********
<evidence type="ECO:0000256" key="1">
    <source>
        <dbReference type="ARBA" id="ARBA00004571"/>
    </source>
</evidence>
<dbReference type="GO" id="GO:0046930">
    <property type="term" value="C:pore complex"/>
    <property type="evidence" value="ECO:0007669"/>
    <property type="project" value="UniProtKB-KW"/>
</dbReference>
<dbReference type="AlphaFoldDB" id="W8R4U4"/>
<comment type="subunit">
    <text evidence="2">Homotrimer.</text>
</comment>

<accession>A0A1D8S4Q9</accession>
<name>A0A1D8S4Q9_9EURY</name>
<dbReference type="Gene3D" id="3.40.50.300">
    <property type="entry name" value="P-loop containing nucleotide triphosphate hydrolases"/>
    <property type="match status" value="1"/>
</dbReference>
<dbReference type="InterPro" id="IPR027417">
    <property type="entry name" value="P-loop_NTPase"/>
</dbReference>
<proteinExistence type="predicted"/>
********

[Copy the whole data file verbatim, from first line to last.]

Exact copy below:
<evidence type="ECO:0000256" key="1">
    <source>
        <dbReference type="ARBA" id="ARBA00004571"/>
    </source>
</evidence>
<dbReference type="GO" id="GO:0046930">
    <property type="term" value="C:pore complex"/>
    <property type="evidence" value="ECO:0007669"/>
    <property type="project" value="UniProtKB-KW"/>
</dbReference>
<dbReference type="AlphaFoldDB" id="W8R4U4"/>
<comment type="subunit">
    <text evidence="2">Homotrimer.</text>
</comment>

<accession>A0A1D8S4Q9</accession>
<name>A0A1D8S4Q9_9EURY</name>
<dbReference type="Gene3D" id="3.40.50.300">
    <property type="entry name" value="P-loop containing nucleotide triphosphate hydrolases"/>
    <property type="match status" value="1"/>
</dbReference>
<dbReference type="InterPro" id="IPR027417">
    <property type="entry name" value="P-loop_NTPase"/>
</dbReference>
<proteinExistence type="predicted"/>